First- understand your spinal integrity and understand where your spine is. Spend 5-10 minutes a day doing legs up wall breathing to get an understanding of where your lumbar curve is relative to your pelvic cavity. Figure out if you need to work on creating a lumbar arch (so you’re more of a posterior tilter) or figure out if you’re the opposite (anterior tilter) and need to learn to settle that arch down with deep abdominal breathing. Either way, this exercise will show you a way of finding a more neutral position. Spinal integrity and understanding where your spine and hips are will be a foundation in improving tissue length and strength.

Second- power doesn’t come from strength, power comes from movement. Strength develops as a byproduct of  movement that is done on a deeper conscious level with control and effort. To fix muscle imbalances and improve joint health you’ve got to engage correct muscle systems to create the motion. Adopt the thought process of less is more. Do fewer reps, much more slowly and with a neutral spinal position. Use your conscious mind to bring the unconscious muscles into the subconscious movement. You can still have a cardio and aerobic workout, but you don’t want to do movements that drive your inefficient movement pattern deeper. Slow down when working.

Thirdly- spend more time doing integrative flexibility work. This can be self-myofascial release work or getting bodywork to rehydrate and re-balance your tissues. You need to understand the process of breathing and relaxing your entire nervous system and fasical system. Without relaxation, you will constantly have tissue tension that weighs you down and bounds you up. Work with your practitioner to develop a restorative exercise regimen that you can do each day to re-integrate your body’s functioning and get things working so that you can feel the change in your body’s positioning.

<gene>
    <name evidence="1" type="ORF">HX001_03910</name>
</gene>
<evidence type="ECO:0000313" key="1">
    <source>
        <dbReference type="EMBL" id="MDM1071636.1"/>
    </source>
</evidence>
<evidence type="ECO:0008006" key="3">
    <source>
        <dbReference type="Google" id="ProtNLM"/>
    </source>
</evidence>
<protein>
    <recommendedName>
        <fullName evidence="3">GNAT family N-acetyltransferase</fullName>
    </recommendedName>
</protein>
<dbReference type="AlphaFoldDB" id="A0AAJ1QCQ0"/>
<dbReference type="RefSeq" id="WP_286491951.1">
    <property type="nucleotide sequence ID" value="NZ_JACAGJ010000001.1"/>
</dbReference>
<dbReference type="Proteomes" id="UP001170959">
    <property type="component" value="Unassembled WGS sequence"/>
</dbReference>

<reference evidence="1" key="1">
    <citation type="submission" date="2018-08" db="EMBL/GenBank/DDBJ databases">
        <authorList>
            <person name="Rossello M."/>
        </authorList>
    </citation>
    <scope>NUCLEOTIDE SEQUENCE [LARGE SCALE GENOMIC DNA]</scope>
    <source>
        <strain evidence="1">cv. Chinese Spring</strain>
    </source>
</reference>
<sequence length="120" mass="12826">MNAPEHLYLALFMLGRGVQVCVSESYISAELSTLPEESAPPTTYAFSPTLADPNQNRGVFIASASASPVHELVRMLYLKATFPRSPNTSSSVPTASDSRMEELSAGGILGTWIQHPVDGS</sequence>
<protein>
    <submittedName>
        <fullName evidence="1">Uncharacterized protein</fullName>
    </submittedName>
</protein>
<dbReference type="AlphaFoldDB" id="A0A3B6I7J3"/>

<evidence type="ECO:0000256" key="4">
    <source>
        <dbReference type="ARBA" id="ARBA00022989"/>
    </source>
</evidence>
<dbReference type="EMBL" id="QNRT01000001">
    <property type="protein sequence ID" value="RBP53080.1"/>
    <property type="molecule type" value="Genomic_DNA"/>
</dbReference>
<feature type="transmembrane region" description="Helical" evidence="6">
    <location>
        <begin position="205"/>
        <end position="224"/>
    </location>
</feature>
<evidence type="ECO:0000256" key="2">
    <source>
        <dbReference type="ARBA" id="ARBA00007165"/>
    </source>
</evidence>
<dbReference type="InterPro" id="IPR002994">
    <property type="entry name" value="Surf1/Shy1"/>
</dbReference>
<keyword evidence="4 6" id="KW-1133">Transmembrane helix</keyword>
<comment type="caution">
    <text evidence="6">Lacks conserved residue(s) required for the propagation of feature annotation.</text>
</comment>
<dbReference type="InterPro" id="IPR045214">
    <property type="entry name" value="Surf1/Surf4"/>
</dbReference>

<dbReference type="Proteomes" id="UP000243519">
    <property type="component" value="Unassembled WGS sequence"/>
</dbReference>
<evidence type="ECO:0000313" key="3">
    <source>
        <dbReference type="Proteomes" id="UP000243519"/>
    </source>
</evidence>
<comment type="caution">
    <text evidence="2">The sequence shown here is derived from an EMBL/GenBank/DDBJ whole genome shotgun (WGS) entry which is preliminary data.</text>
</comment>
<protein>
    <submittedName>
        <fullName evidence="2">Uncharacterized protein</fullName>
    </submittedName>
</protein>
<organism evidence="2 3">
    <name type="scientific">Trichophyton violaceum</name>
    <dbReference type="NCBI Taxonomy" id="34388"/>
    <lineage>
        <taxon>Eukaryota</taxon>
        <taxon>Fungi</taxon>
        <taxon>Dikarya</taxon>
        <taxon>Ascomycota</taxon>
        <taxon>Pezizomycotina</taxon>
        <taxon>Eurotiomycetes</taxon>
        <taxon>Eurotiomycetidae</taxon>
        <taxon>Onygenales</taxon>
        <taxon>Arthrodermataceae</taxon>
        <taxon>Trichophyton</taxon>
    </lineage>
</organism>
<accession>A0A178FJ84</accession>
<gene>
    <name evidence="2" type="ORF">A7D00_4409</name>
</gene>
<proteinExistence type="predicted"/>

Lastly- stop overdoing repetitive movements that do not fit in accordance to your biological characteristics and daily activity. If you sit at a computer all day or drive in a car, why are you going to train 90% of your exercises in the sagittal plane? At the end of the day, somebody who spends 5-8 hours a day in a sedentary position needs to diversify their program with multi-planar training exercises. The goal needs to be, how can you exercise in a way that leaves you standing taller without any sort of inflammatory response on your joints? It may not be what you’re used to, but dammit- your body is going to appreciate you prioritizing tissue health over what exercises you like to do.

I want everyone to succeed in getting the bodies they want, feeling capable of doing whatever sort of activity their heart desires! But if we plan on growing old in this world and keeping our bodies healthy, we’ve got to partake in a sustainable exercise program and prioritize that over everything else. If you’re a competitor training for an event, this mindset may be different. But even the highest-level athletes understand the importance of the steps I listed above.

A sustainable body is an attainable body if you’re willing to work for it. For me that means keeping the bounce in my step, and the functioning of all my joint and muscle systems. It means working in all planes of motion (because we live in a three-dimensional world), using movements that carry-over to improved posture, and understanding length-tension relationships throughout my body. Stop going into auto-pilot mode when you’re exercising and meet with a coach who can show you how to achieve vitality and full-body involvement when you workout.